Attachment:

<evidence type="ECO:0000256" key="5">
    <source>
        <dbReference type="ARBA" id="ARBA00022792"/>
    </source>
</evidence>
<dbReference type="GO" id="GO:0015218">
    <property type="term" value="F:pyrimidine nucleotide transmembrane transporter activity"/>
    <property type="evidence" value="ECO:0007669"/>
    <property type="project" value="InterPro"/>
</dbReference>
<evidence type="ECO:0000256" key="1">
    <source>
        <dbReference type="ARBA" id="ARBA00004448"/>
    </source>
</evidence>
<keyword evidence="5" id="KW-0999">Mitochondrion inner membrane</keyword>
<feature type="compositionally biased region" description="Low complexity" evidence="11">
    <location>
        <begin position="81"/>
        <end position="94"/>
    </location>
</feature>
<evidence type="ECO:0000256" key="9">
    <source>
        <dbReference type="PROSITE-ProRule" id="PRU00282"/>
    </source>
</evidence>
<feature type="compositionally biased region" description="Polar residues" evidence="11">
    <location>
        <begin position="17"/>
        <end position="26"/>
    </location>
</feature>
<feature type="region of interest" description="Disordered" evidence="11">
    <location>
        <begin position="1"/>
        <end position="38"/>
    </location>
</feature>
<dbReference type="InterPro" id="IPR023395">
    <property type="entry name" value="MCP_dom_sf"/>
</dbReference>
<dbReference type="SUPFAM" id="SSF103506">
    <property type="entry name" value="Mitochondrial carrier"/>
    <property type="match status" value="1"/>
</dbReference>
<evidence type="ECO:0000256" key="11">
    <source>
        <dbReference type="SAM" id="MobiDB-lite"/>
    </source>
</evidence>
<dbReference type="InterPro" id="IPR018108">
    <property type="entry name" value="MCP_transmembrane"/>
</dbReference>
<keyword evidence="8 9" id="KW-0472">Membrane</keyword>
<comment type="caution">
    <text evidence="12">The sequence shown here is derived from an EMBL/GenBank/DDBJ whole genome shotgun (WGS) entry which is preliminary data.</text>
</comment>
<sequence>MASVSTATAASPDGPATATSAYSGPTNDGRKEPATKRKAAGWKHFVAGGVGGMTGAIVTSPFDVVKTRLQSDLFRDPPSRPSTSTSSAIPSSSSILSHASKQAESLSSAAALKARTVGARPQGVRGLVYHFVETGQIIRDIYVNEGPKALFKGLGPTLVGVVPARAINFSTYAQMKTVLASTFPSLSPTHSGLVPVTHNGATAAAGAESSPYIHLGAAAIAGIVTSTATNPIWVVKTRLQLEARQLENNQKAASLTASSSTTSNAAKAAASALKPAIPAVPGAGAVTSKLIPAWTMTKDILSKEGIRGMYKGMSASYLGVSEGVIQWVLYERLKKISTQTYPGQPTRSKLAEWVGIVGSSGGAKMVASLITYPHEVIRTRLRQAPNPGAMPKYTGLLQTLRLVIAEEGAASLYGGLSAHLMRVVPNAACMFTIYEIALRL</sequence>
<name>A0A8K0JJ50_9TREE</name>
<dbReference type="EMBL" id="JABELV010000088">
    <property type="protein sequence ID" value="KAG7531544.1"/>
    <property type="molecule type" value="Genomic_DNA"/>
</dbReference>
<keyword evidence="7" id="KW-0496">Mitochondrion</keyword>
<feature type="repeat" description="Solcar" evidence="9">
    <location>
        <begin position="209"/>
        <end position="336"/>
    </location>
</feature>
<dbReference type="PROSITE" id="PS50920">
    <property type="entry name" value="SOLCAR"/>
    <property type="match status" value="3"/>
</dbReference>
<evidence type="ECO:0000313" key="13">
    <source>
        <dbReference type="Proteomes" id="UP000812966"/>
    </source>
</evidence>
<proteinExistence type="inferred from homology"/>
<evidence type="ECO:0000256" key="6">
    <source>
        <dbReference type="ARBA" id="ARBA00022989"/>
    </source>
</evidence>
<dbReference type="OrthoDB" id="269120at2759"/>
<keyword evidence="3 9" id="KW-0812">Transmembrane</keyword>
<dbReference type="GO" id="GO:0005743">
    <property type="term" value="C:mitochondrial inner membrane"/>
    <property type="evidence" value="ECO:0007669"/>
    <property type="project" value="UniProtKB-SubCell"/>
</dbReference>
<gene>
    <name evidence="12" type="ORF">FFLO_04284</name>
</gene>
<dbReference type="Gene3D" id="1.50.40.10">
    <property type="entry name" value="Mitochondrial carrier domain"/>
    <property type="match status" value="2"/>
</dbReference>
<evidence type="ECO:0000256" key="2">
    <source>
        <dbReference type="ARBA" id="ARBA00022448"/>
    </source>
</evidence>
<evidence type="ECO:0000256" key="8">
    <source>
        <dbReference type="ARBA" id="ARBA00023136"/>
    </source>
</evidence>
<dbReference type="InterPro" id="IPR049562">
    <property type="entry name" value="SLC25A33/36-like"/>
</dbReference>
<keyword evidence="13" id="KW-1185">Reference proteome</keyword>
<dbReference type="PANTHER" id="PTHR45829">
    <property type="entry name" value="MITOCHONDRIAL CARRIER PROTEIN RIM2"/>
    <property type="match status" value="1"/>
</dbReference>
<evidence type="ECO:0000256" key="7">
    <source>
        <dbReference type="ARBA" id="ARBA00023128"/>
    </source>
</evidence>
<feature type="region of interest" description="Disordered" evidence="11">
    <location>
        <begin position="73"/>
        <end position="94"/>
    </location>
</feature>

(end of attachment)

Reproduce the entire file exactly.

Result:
<evidence type="ECO:0000256" key="5">
    <source>
        <dbReference type="ARBA" id="ARBA00022792"/>
    </source>
</evidence>
<dbReference type="GO" id="GO:0015218">
    <property type="term" value="F:pyrimidine nucleotide transmembrane transporter activity"/>
    <property type="evidence" value="ECO:0007669"/>
    <property type="project" value="InterPro"/>
</dbReference>
<evidence type="ECO:0000256" key="1">
    <source>
        <dbReference type="ARBA" id="ARBA00004448"/>
    </source>
</evidence>
<keyword evidence="5" id="KW-0999">Mitochondrion inner membrane</keyword>
<feature type="compositionally biased region" description="Low complexity" evidence="11">
    <location>
        <begin position="81"/>
        <end position="94"/>
    </location>
</feature>
<evidence type="ECO:0000256" key="9">
    <source>
        <dbReference type="PROSITE-ProRule" id="PRU00282"/>
    </source>
</evidence>
<feature type="compositionally biased region" description="Polar residues" evidence="11">
    <location>
        <begin position="17"/>
        <end position="26"/>
    </location>
</feature>
<feature type="region of interest" description="Disordered" evidence="11">
    <location>
        <begin position="1"/>
        <end position="38"/>
    </location>
</feature>
<dbReference type="InterPro" id="IPR023395">
    <property type="entry name" value="MCP_dom_sf"/>
</dbReference>
<dbReference type="SUPFAM" id="SSF103506">
    <property type="entry name" value="Mitochondrial carrier"/>
    <property type="match status" value="1"/>
</dbReference>
<evidence type="ECO:0000256" key="11">
    <source>
        <dbReference type="SAM" id="MobiDB-lite"/>
    </source>
</evidence>
<dbReference type="InterPro" id="IPR018108">
    <property type="entry name" value="MCP_transmembrane"/>
</dbReference>
<keyword evidence="8 9" id="KW-0472">Membrane</keyword>
<comment type="caution">
    <text evidence="12">The sequence shown here is derived from an EMBL/GenBank/DDBJ whole genome shotgun (WGS) entry which is preliminary data.</text>
</comment>
<sequence>MASVSTATAASPDGPATATSAYSGPTNDGRKEPATKRKAAGWKHFVAGGVGGMTGAIVTSPFDVVKTRLQSDLFRDPPSRPSTSTSSAIPSSSSILSHASKQAESLSSAAALKARTVGARPQGVRGLVYHFVETGQIIRDIYVNEGPKALFKGLGPTLVGVVPARAINFSTYAQMKTVLASTFPSLSPTHSGLVPVTHNGATAAAGAESSPYIHLGAAAIAGIVTSTATNPIWVVKTRLQLEARQLENNQKAASLTASSSTTSNAAKAAASALKPAIPAVPGAGAVTSKLIPAWTMTKDILSKEGIRGMYKGMSASYLGVSEGVIQWVLYERLKKISTQTYPGQPTRSKLAEWVGIVGSSGGAKMVASLITYPHEVIRTRLRQAPNPGAMPKYTGLLQTLRLVIAEEGAASLYGGLSAHLMRVVPNAACMFTIYEIALRL</sequence>
<name>A0A8K0JJ50_9TREE</name>
<dbReference type="EMBL" id="JABELV010000088">
    <property type="protein sequence ID" value="KAG7531544.1"/>
    <property type="molecule type" value="Genomic_DNA"/>
</dbReference>
<keyword evidence="7" id="KW-0496">Mitochondrion</keyword>
<feature type="repeat" description="Solcar" evidence="9">
    <location>
        <begin position="209"/>
        <end position="336"/>
    </location>
</feature>
<dbReference type="PROSITE" id="PS50920">
    <property type="entry name" value="SOLCAR"/>
    <property type="match status" value="3"/>
</dbReference>
<evidence type="ECO:0000313" key="13">
    <source>
        <dbReference type="Proteomes" id="UP000812966"/>
    </source>
</evidence>
<proteinExistence type="inferred from homology"/>
<evidence type="ECO:0000256" key="6">
    <source>
        <dbReference type="ARBA" id="ARBA00022989"/>
    </source>
</evidence>
<dbReference type="OrthoDB" id="269120at2759"/>
<keyword evidence="3 9" id="KW-0812">Transmembrane</keyword>
<dbReference type="GO" id="GO:0005743">
    <property type="term" value="C:mitochondrial inner membrane"/>
    <property type="evidence" value="ECO:0007669"/>
    <property type="project" value="UniProtKB-SubCell"/>
</dbReference>
<gene>
    <name evidence="12" type="ORF">FFLO_04284</name>
</gene>
<dbReference type="Gene3D" id="1.50.40.10">
    <property type="entry name" value="Mitochondrial carrier domain"/>
    <property type="match status" value="2"/>
</dbReference>
<evidence type="ECO:0000256" key="2">
    <source>
        <dbReference type="ARBA" id="ARBA00022448"/>
    </source>
</evidence>
<evidence type="ECO:0000256" key="8">
    <source>
        <dbReference type="ARBA" id="ARBA00023136"/>
    </source>
</evidence>
<dbReference type="InterPro" id="IPR049562">
    <property type="entry name" value="SLC25A33/36-like"/>
</dbReference>
<keyword evidence="13" id="KW-1185">Reference proteome</keyword>
<dbReference type="PANTHER" id="PTHR45829">
    <property type="entry name" value="MITOCHONDRIAL CARRIER PROTEIN RIM2"/>
    <property type="match status" value="1"/>
</dbReference>
<evidence type="ECO:0000256" key="7">
    <source>
        <dbReference type="ARBA" id="ARBA00023128"/>
    </source>
</evidence>
<feature type="region of interest" description="Disordered" evidence="11">
    <location>
        <begin position="73"/>
        <end position="94"/>
    </location>
</feature>